A long-rumored merger between the country’s top fantasy sports startups could be getting closer to reality, with ESPN reporting Friday that a deal between DraftKings Inc. and FanDuel Inc. was imminent.
The sports network cited multiple unnamed sources in its report, saying an announcement could come as soon as early next week.
In a statement, Boston-based DraftKings said it would not comment on “rumor or speculation,” but left the door open for possible merger talks.
“As we have stated previously, a potential combination would be interesting to consider,” the company said. “There can be no assurances at this time that any discussion about a combination would result in an agreement or merger.”
FanDuel, based in New York, could not immediately be reached for comment.
Such a deal would combine the two country’s largest providers of daily fantasy sports, digital contests that award cash prizes based on the statistical performance of real-life athletes.
Company executives have hinted at a combination for months. If completed, it could allow DraftKings and FanDuel to reduce their combined marketing and legal costs as the sector seeks to rebound from months of regulatory battles around the country.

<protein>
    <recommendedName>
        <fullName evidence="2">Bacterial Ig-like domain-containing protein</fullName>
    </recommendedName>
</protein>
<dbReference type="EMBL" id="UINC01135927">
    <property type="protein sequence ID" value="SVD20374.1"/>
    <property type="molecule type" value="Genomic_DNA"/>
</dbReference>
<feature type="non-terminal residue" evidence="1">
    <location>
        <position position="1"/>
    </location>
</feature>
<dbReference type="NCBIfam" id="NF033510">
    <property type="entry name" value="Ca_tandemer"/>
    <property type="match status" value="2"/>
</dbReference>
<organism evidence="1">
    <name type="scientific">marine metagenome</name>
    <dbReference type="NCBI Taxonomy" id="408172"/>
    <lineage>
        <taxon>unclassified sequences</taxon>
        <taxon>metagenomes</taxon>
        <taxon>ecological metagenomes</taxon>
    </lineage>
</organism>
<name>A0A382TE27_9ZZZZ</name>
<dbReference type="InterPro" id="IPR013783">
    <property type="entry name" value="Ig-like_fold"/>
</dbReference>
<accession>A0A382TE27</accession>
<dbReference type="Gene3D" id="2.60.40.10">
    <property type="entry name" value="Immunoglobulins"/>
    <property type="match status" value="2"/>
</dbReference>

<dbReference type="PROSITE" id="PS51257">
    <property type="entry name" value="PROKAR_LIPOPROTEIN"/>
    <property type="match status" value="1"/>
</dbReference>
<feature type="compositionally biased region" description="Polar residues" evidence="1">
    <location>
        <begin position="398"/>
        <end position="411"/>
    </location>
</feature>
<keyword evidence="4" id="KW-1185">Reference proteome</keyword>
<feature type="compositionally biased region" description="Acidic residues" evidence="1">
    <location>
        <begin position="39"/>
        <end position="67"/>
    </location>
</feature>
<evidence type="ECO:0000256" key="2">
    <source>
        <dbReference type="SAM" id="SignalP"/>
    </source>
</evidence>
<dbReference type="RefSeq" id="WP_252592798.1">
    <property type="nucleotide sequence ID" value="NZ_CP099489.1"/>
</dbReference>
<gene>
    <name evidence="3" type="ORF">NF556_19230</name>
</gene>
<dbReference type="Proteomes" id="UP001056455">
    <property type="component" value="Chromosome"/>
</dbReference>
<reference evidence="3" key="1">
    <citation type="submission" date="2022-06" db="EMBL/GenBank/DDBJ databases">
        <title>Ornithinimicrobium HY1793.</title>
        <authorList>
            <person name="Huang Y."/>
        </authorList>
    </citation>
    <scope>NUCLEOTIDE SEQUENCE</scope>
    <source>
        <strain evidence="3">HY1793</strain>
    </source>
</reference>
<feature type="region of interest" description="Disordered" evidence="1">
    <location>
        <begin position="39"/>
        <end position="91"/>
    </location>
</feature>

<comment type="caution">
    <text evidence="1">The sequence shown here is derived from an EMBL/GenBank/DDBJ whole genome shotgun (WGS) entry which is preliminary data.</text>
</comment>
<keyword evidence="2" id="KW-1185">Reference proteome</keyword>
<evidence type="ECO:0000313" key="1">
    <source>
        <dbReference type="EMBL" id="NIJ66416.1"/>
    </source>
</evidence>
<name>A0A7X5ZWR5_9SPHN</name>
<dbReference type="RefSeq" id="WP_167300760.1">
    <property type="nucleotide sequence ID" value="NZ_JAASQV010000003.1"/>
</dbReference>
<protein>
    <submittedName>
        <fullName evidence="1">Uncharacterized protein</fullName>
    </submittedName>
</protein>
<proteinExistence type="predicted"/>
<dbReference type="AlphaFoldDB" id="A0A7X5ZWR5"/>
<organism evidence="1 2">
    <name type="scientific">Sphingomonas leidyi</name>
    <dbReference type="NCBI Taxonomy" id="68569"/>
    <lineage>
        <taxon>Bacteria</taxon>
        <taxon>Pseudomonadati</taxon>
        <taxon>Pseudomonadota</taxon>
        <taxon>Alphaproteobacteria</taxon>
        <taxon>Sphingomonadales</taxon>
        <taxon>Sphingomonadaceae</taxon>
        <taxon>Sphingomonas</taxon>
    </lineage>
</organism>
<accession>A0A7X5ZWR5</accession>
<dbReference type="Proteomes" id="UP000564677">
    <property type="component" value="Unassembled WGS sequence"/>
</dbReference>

DraftKings and FanDuel raised nearly $900 million in combined private investment in the summer of 2015, fueling a commercial blitz that briefly made the industry one of TV’s top advertisers.
The marketing push gained attention, but executives have acknowledged it also backfired after a controversy over industry employees playing against the general public prompted state and federal officials to begin probing DraftKings’ and FanDuel’s business practices.
The most serious challenge came from New York Attorney General Eric Schneiderman, who sought to ban DraftKings and FanDuel from the state for violating state gambling laws. The companies later persuaded New York lawmakers to legalize and regulate the games, but the negative headlines and new legal restrictions crimped the sector’s growth prospects.
Massachusetts officials, meanwhile, said state law didn’t explicitly allow or prohibit cash-prize fantasy sports. Instead, state Attorney General Maura Healey established a suite of consumer protection regulations, including a ban on players under 21 and restrictions on company advertising.
Investors’ previously rosy views of the industry suffered as a result of the regulatory surge. DraftKings, for example, was valued at about $2 billion by investors when it raised $200 million in early fall 2015. But in February, as DraftKings fought for survival in New York, investor Twenty-First Century Fox Inc. said the value of its $160 million stake had dropped by about 60 percent.